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Lobeline in Lobelia – How It Works

Lobeline In Lobelia – How It Works

Herbal Nerd Society Exclusive Article

Lobelia (Lobelia inflata) was a favorite herb of the Eclectic (Thompsonian) herbalists from the 1800s. It was used primarily as an emetic to purge toxins and a relaxant for respiratory concerns. There are 415 different lobelia species and all have some amount of lobeline. Some are used medicinally. Some are not. It is only one of the alkaloids in lobelia but it is the most reactive medicinally. The primary constituent that has gained the lion’s share of research from chemists which serves this purpose is lobeline.

The molecular formula for lobeline is C22H27NO2 but it has a variety of other chemical names even though formula is unchanged. Synonyms include lobelin, (-)-lobeline; lobeline hydrochloride; Alpha-lobeline; 8,10-diphenyllobelionol and others depending on the context. Lobeline is considered a “true” alkaloid due to the existence of the nitrogen ring in the center of the formula. Like other alkaloids, lobeline impacts the central nervous system. Depending on the dose or use, it can either serve as a relaxant or a stimulant. The taste, like other alkaloids, is also quite bitter.

Lobeline is the subject of many studies due to it’s ability to bind to the nicotine receptors in the brain known as striatum. This is the section of the central nervous system that control impulses and rewards. Tobacco contains nicotine (another alkaloid) which binds to the alpha4-beta2 receptor and plays a key role in tobacco addiction. The replacement of lobelia in smoking mixtures are part of smoking cessation programs known as Competition Neuronal Nicotinic Receptor Antagonist Therapy. Put simply, it offers substitute chemicals in the form of whole plants or isolated constituents from these plants to fill the craving of nicotine while reducing the dependency on the alkaloids in question.

Lobelia inflata has many uses. It has been used to address respiratory disorders, peripheral vascular disorders and insomnia along with the standard use for smoking cessation. Taken internally in amounts higher that 10-20 drops (5-10 ml) per liquid extract dose, it can activate the nicotinic receptors at autonomic ganglia and induce vomiting thus supporting the Eclectic physicians traditional use as an emetic. This is why lobelia has earned the title of a “low dose botanical”. It is always advised to start with a low dose, 1 or 2 drops and add a few more after a few hours to gauge the effect on the patient. Stop the dose increase at the first signs of nausea or undesired increased heart rate. Results will vary upon the person.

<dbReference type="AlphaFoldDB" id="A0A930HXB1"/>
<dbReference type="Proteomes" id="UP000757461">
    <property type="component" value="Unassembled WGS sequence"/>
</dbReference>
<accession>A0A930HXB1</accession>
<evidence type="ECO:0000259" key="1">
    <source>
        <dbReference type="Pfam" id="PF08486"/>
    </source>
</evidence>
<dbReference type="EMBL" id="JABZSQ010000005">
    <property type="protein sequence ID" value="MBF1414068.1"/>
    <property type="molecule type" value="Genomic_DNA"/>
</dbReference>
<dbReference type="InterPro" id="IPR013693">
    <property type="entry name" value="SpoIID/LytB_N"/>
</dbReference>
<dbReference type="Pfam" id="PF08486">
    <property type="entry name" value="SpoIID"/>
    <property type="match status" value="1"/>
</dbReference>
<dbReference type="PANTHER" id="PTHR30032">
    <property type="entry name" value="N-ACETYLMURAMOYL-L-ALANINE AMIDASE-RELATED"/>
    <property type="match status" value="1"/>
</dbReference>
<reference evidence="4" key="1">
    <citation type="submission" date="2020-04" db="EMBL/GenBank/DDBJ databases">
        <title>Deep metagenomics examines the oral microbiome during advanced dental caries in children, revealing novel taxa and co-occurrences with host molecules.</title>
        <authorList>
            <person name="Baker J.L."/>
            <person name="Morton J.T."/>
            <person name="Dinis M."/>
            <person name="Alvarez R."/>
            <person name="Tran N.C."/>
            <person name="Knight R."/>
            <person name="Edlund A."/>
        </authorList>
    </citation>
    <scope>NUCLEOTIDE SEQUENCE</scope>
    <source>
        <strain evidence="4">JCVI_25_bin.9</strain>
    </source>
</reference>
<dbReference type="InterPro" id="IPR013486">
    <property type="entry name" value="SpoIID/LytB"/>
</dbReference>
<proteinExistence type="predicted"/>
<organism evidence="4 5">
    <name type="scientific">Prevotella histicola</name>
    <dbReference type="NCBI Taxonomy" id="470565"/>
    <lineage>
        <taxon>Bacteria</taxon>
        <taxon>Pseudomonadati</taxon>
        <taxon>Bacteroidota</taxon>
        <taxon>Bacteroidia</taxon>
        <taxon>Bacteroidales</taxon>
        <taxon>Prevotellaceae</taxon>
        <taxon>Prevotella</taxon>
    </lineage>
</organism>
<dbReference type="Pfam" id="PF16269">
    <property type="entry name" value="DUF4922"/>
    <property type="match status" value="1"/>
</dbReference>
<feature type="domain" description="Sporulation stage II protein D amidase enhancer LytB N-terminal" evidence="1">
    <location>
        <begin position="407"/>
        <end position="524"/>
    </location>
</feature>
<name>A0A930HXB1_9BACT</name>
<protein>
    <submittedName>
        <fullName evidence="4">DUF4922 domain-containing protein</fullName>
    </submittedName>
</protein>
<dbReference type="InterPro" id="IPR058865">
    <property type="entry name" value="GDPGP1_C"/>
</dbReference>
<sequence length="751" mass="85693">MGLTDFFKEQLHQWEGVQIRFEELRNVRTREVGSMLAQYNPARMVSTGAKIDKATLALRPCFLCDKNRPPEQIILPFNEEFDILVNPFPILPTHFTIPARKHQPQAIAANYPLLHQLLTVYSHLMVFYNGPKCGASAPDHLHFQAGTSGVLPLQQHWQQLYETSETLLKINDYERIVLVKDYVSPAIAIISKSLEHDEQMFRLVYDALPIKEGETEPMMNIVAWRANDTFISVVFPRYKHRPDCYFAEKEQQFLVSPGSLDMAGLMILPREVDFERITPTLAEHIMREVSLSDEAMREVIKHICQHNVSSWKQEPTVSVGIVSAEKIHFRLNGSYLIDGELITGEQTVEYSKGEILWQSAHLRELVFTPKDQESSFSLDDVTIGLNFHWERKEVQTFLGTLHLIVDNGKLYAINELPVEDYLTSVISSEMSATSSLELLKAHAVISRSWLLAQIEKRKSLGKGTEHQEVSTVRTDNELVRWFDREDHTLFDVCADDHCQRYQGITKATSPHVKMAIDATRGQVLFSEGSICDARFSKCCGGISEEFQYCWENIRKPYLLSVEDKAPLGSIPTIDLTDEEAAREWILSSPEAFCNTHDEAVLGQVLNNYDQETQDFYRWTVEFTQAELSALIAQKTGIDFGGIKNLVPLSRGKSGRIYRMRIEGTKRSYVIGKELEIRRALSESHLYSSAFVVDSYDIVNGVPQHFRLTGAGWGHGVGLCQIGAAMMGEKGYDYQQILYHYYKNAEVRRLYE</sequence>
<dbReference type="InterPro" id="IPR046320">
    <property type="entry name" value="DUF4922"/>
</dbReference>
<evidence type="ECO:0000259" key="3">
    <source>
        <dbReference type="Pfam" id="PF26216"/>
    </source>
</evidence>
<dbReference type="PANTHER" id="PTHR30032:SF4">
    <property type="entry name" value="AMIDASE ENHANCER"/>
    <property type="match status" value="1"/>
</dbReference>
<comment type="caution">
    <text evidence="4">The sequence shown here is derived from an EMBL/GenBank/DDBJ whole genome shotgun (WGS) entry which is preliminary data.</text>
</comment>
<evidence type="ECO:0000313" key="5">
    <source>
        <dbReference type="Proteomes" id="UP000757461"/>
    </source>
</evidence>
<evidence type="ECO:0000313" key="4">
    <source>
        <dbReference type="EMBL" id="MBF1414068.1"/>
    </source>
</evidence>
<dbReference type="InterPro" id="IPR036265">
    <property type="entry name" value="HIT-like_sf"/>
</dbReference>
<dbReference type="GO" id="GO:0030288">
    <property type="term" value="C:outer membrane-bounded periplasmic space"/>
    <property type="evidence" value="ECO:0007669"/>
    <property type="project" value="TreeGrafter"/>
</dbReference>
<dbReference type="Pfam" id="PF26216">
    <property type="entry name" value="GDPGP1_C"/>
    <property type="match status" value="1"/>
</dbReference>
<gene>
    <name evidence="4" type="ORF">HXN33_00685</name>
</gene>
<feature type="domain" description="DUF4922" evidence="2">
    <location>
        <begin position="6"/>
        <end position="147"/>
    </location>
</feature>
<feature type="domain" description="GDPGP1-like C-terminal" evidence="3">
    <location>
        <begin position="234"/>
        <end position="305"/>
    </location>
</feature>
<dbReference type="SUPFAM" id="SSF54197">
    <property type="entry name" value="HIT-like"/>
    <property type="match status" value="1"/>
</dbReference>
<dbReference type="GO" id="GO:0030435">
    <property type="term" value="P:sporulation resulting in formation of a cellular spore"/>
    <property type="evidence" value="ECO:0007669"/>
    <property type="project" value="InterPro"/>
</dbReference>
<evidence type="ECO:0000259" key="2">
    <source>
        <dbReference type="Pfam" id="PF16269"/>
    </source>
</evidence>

As an antispasmodic, lobelia is remarkable. Herbalist 7Song keeps a tincture of lobelia in his first aid kit to reduce spasms caused by asthma among other conditions. The lobeline in this plant can be used to reduce muscle or internal organ spasms simply by adding a few drops of lobelia tincture to an existing formula or by adding a pinch of dried lobelia to a tea blend.

Counter-Indications for Lobeline

Lobeline inhibits dopamine release and is counter-indicated for conditions such as Parkinson’s Disease that include an already low amount of dopamine. It is counter-indicated with medication that reduces dopamine such as medication for ADHD and schizophrenia although there is no research at the time of this writing to back up this caution. Lobelia increases blood pressure in some doses and is thus counter-indicated for those with hypertension. Do not take lobeline containing herbs if you are pregnant or breast feeding without first consulting with a qualified healthcare practitioner.

In 1985, the FDA declared Lobelia inflata a poisonous plant after comparing it to a different lobelia species (Lobelia berlandierri) which is toxic to rats. It remains on the Poisonous Plant Database despite the fact that lobeline is now used in the pharmaceutical industry.

 

Further Research

Dr. Christopher’s Herbal Legacy – Lobelia Counter-Indications

NCBI – The Role of Striatum in Social Behavior

Science Direct – Lobeline

Journal of Pharmacology – Competitive Neuronal Nicotinic Receptor Antagonists: A New
Direction for Drug Discovery

 

Sue Sierralupe

Sue Sierralupé is a Certified Master Herbalist, Master Gardener and Sustainable Landscape Specialist. She is the clinic manager and lead herbalist at Occupy Medical clinic. Sue is author of The Pocket Herbal: Medicinal Plants that Changed the World and co-author of The Practical Herbalist Herbal Folios series. Follow her blog at Herbalism Manifesto for commentary on herbs, parenting, nutrition and a whole lot more.


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